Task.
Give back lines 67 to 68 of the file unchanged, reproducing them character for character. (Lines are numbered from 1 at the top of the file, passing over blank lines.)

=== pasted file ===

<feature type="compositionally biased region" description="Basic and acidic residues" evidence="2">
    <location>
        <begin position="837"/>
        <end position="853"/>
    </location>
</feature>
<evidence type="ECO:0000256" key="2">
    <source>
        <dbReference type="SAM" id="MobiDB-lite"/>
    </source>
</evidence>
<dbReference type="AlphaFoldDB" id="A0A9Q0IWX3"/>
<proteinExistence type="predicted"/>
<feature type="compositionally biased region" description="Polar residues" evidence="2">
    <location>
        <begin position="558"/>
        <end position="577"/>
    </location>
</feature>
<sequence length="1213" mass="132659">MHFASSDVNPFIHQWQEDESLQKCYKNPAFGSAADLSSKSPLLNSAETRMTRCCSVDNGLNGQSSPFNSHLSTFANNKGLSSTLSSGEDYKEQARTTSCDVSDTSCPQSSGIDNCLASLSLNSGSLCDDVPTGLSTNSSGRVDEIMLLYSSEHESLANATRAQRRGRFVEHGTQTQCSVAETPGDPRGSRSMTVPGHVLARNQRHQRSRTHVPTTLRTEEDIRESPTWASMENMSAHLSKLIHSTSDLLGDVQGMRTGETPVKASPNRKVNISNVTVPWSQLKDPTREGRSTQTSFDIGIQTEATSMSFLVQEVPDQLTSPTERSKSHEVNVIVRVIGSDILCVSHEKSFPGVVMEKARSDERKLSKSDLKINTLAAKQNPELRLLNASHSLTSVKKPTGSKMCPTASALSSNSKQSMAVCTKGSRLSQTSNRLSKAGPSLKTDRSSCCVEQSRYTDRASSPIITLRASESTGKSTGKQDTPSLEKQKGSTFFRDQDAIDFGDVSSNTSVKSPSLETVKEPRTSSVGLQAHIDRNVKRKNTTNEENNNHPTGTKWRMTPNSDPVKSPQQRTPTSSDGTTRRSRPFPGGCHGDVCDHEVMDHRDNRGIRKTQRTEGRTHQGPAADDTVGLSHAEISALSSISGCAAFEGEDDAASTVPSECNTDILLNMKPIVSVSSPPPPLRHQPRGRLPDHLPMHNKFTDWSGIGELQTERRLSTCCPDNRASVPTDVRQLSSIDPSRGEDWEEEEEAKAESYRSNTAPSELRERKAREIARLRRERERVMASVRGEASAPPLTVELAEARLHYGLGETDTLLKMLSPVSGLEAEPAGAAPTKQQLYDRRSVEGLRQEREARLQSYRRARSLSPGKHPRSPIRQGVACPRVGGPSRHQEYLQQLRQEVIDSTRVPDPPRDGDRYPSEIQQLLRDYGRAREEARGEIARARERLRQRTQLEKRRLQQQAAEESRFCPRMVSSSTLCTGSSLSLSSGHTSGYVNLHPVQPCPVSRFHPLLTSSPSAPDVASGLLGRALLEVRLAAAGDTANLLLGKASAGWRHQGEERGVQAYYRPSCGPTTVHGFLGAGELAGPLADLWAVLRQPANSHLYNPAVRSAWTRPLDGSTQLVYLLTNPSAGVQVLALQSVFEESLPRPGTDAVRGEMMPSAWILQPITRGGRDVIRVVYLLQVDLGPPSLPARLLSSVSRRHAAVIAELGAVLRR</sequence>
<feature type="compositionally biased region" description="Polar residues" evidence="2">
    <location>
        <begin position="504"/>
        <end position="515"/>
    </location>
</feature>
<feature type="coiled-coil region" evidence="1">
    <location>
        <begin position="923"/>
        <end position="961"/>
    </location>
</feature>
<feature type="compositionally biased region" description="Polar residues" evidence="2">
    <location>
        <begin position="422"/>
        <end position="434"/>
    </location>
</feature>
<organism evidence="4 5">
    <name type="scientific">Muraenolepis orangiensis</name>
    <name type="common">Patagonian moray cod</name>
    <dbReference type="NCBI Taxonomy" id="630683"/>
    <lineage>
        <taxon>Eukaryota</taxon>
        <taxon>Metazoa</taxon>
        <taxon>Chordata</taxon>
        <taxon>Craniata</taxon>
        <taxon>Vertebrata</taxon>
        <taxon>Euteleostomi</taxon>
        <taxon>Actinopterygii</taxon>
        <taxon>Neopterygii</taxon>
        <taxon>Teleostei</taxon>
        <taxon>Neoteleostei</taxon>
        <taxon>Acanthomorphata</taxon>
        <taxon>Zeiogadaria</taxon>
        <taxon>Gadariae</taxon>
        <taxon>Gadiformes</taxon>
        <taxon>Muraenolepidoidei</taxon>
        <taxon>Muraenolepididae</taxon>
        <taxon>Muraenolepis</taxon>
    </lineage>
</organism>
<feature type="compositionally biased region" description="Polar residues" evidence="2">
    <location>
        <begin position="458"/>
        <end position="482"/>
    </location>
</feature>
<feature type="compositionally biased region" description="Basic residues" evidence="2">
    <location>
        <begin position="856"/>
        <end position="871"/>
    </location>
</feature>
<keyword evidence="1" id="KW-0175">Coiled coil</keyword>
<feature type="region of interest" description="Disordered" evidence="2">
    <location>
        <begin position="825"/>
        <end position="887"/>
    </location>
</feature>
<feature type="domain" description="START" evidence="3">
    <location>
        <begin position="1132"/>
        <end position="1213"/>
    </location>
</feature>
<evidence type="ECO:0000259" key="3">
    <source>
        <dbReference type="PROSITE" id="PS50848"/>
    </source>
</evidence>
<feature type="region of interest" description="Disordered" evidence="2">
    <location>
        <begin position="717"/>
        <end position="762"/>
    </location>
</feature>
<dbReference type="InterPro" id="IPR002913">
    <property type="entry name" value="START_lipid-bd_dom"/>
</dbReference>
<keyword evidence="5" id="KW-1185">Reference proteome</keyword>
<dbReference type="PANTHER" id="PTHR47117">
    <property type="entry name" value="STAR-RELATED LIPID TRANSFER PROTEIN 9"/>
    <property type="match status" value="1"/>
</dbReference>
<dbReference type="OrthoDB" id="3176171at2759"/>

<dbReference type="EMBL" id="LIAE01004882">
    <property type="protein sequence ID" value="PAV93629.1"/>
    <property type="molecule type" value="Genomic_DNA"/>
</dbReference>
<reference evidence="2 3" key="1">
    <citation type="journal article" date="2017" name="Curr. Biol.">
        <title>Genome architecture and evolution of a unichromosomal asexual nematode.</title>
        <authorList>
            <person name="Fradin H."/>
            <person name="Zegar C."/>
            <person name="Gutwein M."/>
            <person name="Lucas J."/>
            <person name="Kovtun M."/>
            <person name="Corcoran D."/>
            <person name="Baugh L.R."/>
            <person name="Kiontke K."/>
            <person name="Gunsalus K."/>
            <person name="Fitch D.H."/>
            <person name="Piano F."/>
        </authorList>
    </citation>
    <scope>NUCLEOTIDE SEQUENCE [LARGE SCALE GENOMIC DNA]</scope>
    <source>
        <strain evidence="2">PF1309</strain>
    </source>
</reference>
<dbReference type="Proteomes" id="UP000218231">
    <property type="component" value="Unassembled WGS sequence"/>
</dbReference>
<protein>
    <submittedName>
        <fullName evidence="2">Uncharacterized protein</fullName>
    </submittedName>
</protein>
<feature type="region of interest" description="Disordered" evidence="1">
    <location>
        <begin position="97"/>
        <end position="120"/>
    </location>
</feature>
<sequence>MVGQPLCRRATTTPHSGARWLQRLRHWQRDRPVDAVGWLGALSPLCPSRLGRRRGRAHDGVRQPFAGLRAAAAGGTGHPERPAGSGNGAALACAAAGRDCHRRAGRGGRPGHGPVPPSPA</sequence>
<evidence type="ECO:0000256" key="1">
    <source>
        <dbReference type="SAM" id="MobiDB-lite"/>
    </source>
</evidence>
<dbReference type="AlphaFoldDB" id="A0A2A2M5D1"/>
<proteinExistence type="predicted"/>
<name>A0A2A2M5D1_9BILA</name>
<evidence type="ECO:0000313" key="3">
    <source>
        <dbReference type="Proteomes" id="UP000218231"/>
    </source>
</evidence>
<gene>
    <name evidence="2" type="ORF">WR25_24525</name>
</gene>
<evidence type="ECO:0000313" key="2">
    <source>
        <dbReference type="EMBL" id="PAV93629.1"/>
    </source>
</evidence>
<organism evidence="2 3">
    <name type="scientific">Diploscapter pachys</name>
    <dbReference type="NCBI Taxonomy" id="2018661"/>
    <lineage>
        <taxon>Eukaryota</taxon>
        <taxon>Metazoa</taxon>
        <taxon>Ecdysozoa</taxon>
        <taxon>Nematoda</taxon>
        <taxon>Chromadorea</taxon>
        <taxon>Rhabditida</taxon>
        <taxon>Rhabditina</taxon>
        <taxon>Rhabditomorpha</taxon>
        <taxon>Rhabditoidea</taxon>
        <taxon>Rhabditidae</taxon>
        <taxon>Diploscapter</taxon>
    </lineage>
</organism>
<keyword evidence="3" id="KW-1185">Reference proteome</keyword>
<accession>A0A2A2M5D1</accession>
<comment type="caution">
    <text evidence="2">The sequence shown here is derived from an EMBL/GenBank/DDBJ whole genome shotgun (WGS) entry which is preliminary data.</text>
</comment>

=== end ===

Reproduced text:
    </location>
</feature>